Currituck County Parks and Recreation recommends significant updates, new facilities to meet future growth

Published 11:04 am Thursday, April 27, 2023

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Currituck commissioners heard the results of the Parks and Recreation Master Plan survey from Mike Norris of McGill and Associates at the April regular meeting.

Norris said that the population in Currituck County is expected to increase 36.7% from 28,100 people to 38,407 by the year 2032.

To meet current needs and in anticipation of the growth, Norris reviewed the results of the parks and rec community survey and offered recommendations.

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About 8% of the total population responded to the survey, which Norris said was a very good number. The top five requested recreation amenities were a splash pad, adventure play area, fishing pier, natural surface trails, and boat ramps.

Norris began his presentation with an overview of existing park facilities in the county, recommendations to make those facilities better, and estimated cost of improvements:

Currituck County Community Park ($2.6 million): develop/implement a site-specific master plan; acquire adjacent land to the park, develop park through trails, day-use activities.

Currituck County Rural Center ($825,000): boardwalk expansion, tent and/or treehouse camping platforms, nature educational signage, outdoor classroom.

Historic Corolla Park ($43,000): accessible canoe/kayak launch, picnic stations.

Poyner’s Road Park ($960,000): boardwalk along the canal, tent camping platforms, restroom building.

Shingle Landing Park ($875,000): add two lighted multipurpose fields; expand the parking area.

Sound Park ($3.6 million): develop/implement a site-specific master plan, redevelopment of entire park.

Maple Park ($10,000): accessible fishing platform.

Carova Beach Park ($1.8 million): develop/implement a site-specific master plan, increase accessibility, walking path, playground updates and day use activities.

Knotts Island Ruritan Park ($2 million): develop/implement a site-specific master plan; expand indoor recreation space, parking, new accessible paths in the shade, fitness stations.

Veterans Memorial Park ($335,000): quarter mile paved walking path, restrooms, fitness par-course, assess boardwalk for needed repairs, feasibility study to develop a small fee-based public, transient dock as park of existing boardwalk with utility hook up.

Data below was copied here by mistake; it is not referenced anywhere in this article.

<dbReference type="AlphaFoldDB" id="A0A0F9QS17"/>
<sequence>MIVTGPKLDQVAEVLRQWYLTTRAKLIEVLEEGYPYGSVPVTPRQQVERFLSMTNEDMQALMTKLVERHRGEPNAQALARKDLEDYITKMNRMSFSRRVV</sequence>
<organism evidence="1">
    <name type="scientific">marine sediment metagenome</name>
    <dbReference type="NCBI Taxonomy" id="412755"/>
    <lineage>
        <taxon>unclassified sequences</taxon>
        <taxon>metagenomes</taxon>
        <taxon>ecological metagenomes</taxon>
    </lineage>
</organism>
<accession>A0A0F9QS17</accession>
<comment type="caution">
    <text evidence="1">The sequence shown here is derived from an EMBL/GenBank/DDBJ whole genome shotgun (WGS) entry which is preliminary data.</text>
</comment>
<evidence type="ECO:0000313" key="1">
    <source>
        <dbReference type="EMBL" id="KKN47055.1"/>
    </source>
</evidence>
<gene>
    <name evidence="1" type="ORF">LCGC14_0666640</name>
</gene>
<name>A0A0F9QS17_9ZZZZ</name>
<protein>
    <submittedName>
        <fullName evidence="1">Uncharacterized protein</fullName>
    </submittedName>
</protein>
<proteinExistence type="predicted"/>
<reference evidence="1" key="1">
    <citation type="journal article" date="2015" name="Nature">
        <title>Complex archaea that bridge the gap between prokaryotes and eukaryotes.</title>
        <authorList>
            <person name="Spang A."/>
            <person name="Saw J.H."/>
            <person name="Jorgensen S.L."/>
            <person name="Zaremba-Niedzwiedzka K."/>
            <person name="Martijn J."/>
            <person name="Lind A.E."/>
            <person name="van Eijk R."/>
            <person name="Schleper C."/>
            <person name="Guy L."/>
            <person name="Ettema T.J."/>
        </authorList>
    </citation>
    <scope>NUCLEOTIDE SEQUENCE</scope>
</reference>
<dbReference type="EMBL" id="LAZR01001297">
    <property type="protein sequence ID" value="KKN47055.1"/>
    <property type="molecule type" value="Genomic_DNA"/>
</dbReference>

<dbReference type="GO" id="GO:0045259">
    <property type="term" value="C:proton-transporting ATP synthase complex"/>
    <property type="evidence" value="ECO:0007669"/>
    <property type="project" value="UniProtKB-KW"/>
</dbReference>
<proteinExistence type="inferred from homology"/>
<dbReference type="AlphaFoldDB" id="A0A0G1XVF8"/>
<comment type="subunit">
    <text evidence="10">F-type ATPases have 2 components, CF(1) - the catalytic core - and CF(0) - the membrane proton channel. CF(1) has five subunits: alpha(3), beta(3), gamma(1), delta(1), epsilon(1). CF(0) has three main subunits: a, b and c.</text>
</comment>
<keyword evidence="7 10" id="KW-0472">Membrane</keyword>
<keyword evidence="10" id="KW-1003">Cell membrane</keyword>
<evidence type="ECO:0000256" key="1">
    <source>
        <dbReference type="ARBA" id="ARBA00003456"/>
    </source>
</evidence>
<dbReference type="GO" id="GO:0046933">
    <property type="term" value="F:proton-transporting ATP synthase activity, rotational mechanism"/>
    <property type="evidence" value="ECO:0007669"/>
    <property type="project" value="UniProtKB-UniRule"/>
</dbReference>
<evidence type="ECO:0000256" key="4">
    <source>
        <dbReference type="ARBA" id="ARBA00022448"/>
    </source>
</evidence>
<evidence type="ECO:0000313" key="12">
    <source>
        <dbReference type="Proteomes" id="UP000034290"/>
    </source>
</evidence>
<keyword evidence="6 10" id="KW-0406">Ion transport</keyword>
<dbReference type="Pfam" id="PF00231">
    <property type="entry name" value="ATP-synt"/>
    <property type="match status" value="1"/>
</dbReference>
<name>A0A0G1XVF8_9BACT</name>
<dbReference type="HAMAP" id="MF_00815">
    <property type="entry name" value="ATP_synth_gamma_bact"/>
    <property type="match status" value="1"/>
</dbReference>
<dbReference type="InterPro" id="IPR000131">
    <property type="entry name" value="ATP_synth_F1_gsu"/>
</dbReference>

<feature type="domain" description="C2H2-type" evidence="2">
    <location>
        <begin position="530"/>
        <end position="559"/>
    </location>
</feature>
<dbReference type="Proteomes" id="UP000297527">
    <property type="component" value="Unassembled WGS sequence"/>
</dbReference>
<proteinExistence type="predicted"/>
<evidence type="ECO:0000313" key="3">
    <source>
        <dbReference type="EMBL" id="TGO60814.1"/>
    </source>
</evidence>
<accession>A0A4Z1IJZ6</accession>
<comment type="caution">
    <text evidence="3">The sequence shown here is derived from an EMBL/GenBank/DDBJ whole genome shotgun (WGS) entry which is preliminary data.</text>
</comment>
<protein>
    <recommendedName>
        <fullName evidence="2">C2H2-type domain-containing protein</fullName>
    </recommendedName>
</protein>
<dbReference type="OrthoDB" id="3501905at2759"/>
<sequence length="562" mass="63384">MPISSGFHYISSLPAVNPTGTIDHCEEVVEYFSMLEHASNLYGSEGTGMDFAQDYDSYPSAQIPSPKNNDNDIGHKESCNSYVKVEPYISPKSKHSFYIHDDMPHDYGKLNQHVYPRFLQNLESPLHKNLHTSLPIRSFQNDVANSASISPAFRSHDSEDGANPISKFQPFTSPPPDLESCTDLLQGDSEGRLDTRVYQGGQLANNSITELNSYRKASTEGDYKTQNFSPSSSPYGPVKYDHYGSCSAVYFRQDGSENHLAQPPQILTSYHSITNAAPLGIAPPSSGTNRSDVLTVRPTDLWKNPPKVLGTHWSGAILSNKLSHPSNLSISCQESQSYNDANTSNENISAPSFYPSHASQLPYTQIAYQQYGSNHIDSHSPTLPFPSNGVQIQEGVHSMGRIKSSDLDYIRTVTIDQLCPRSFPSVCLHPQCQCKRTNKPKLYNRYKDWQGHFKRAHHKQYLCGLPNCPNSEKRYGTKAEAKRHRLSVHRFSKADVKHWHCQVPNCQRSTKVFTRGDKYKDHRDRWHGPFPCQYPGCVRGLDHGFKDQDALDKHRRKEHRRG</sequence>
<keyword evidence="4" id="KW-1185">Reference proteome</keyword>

Walnut Island Park ($1.7 million): develop/implement a site-specific master plan; consider parking and boat access needs.

Northwest River Camping Platforms ($180,000): add nine camping platforms.

Total recommendations from McGill and Associates for existing facility development equals $15 million.

The group is also recommending adding additional facilities – a new community park near Moyock, a community park near Grandy/Jarvisburg, two neighborhood parks in Coinjock and Corolla, and a mini park in South Corolla.

The cost for new facility development is an estimated $15 million, bringing the total – if the county were to follow all recommendations – to $30 million for parks and recreation improvements and development.

“Now that’s not all going to be done in a 10-year span obviously, but we want to think about that where the needs are and then respond to those,” Norris said.

Immediate staffing needs in the next several years, according to Norris, are for two athletic assistants and two park attendants, plus part time contract programming assistants, assistant park attendants, and referees and officials.

Another need is to acquire additional land for these facilities.

“We’re growing quickly in Currituck County, and park land is going to be needed. Once it’s gone, it’s hard to get back so if there are opportunities that address the locations for park expansion or for new park facilities, that needs to be a priority with any community,” he added.

Commissioner Paul Beaumont mentioned that some developments, like Fost, are planning their own private neighborhood recreation centers. This not only takes the burden off the county to pay for and maintain public parks, but it also makes good use of the open space that developments are required to have.

“[A private park] doesn’t impact density at all. It provides something that actually puts that land to work … I think that’s something that could be a win all the way around and we should definitely explore it further,” Beaumont said.